I'm rock'in an extremely humble laptop with an AMD A6 4400m chip. I paid $300 open box for it, removed all the bloatware, maxed out the RAM (from 4GB to 8GB) and got a quality Thermaltake cooling pad. I've played through Skyrim, Tomb Raider (2013), Dishonoured, Bioshock Infinity and tons of other "demanding" games. I'm currently playing Splinter Cell: Blacklist no problem. Granted, my graphics settings are low/medium, however, these games still look and play great.
    I guess it's just down to personal preference. If you're gonna chase the numbers, you'll never be satisfied. If you tone it down and have realistic expectations, you can have just as much fun as everyone else. I think computer graphics have reached a plateau. Everyone goes on about how beautiful a game looks on the PS3/XBox 360 to this day - 7 year old technology! And tablet games are looking better and better.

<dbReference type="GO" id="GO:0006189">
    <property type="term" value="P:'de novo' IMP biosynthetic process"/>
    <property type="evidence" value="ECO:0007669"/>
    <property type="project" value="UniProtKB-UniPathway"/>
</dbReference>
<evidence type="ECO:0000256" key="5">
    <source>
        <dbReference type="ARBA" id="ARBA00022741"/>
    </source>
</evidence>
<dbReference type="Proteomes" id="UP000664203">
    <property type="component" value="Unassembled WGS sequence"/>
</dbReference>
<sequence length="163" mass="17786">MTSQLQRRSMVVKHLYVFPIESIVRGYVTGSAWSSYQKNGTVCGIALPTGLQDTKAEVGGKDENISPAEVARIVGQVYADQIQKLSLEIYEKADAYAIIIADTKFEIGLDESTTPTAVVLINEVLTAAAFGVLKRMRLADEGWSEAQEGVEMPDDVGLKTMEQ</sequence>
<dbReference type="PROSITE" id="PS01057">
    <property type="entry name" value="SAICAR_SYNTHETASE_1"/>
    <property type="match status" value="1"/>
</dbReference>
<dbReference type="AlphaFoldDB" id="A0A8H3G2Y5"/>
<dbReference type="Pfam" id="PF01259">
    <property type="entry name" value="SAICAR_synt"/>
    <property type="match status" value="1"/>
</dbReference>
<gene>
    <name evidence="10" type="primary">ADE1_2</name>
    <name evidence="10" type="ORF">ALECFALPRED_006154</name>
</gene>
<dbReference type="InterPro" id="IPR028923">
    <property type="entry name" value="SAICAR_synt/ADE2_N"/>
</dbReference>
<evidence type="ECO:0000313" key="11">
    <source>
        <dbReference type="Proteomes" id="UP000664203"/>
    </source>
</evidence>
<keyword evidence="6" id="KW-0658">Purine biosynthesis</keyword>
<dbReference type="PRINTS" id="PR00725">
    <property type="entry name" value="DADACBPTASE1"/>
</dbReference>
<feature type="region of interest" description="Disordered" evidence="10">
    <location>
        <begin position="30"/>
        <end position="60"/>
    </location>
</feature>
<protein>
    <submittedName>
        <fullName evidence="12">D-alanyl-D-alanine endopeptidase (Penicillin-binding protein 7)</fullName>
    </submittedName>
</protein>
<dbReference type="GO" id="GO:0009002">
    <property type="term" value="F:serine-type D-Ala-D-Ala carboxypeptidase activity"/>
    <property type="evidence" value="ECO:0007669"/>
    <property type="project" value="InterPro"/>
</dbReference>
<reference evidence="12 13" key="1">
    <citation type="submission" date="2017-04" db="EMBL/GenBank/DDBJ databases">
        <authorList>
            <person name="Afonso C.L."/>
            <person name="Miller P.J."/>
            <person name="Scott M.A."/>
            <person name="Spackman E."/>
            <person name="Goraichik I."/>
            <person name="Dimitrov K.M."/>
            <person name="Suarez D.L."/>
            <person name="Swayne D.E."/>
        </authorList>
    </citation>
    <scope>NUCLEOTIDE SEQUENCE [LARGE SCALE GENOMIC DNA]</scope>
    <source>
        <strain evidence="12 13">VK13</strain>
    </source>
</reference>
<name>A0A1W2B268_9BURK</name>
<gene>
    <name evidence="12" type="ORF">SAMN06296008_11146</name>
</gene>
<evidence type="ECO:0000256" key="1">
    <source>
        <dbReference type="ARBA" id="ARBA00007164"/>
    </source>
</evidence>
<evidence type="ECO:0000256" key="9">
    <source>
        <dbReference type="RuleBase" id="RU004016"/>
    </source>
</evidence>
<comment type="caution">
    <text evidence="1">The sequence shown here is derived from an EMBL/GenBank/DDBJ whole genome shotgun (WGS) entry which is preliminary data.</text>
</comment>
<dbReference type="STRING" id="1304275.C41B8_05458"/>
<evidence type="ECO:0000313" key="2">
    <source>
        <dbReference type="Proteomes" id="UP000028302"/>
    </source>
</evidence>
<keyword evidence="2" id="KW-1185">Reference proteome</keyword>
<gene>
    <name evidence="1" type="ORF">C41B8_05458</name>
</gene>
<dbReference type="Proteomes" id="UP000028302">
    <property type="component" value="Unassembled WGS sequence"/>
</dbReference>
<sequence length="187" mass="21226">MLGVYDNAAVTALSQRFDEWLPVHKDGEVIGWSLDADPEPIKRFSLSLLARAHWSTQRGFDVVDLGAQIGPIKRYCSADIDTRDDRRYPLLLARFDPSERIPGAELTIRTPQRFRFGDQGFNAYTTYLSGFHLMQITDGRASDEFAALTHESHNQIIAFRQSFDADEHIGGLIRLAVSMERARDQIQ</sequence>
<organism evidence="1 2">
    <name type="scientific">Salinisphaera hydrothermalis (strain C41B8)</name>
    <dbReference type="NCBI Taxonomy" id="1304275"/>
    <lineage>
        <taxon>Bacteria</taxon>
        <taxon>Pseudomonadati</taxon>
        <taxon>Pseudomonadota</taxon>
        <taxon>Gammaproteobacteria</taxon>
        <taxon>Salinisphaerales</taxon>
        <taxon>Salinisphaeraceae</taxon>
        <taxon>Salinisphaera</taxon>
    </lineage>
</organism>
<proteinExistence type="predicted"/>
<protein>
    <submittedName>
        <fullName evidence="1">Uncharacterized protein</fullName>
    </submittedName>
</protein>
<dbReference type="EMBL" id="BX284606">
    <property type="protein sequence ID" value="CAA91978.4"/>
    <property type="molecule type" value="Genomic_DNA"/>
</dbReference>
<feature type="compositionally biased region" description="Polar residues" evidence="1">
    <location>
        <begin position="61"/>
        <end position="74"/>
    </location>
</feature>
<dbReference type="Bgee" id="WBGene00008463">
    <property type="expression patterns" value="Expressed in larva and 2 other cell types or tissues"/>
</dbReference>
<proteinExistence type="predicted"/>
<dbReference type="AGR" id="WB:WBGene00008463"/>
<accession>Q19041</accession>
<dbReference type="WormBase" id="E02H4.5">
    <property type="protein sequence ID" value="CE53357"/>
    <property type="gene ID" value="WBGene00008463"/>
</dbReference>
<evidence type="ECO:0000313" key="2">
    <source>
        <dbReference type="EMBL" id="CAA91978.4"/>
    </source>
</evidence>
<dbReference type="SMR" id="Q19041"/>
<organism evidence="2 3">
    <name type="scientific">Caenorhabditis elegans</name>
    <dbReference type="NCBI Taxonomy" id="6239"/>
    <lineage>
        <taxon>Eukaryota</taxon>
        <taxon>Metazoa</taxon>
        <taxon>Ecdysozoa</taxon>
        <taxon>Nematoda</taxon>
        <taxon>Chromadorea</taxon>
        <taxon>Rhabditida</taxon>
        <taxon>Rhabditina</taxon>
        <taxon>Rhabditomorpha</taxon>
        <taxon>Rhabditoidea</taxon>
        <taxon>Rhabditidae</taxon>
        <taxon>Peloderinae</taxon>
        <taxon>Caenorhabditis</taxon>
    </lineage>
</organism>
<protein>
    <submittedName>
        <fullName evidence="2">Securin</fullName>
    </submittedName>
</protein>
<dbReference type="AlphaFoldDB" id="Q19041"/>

Don't get me wrong. I've had many PC builds and I aspire to get the most bang for my buck. I'm just blown away at what I'm able to do with this humble little laptop.
    Reply
  • JarredWalton - Monday, September 09, 2013 - link

    I get what you're saying, and certainly turning down details can help, but some of the games you mention I have trouble believing they run well at all on an A6-4400M iGPU (HD 7520G). That's half the performance of the 7660G, which struggles with several of the games on our list (Tomb Raider at Low detail is 48FPS average, so I suppose it might get >30FPS at 1024x768 at Low, Bioshock is a similar story, and even Skyrim is going to be borderline at best -- Notebookcheck shows <30 FPS for Skyrim for instance (http://www.notebookcheck.net/AMD-Radeon-HD-7520G.7...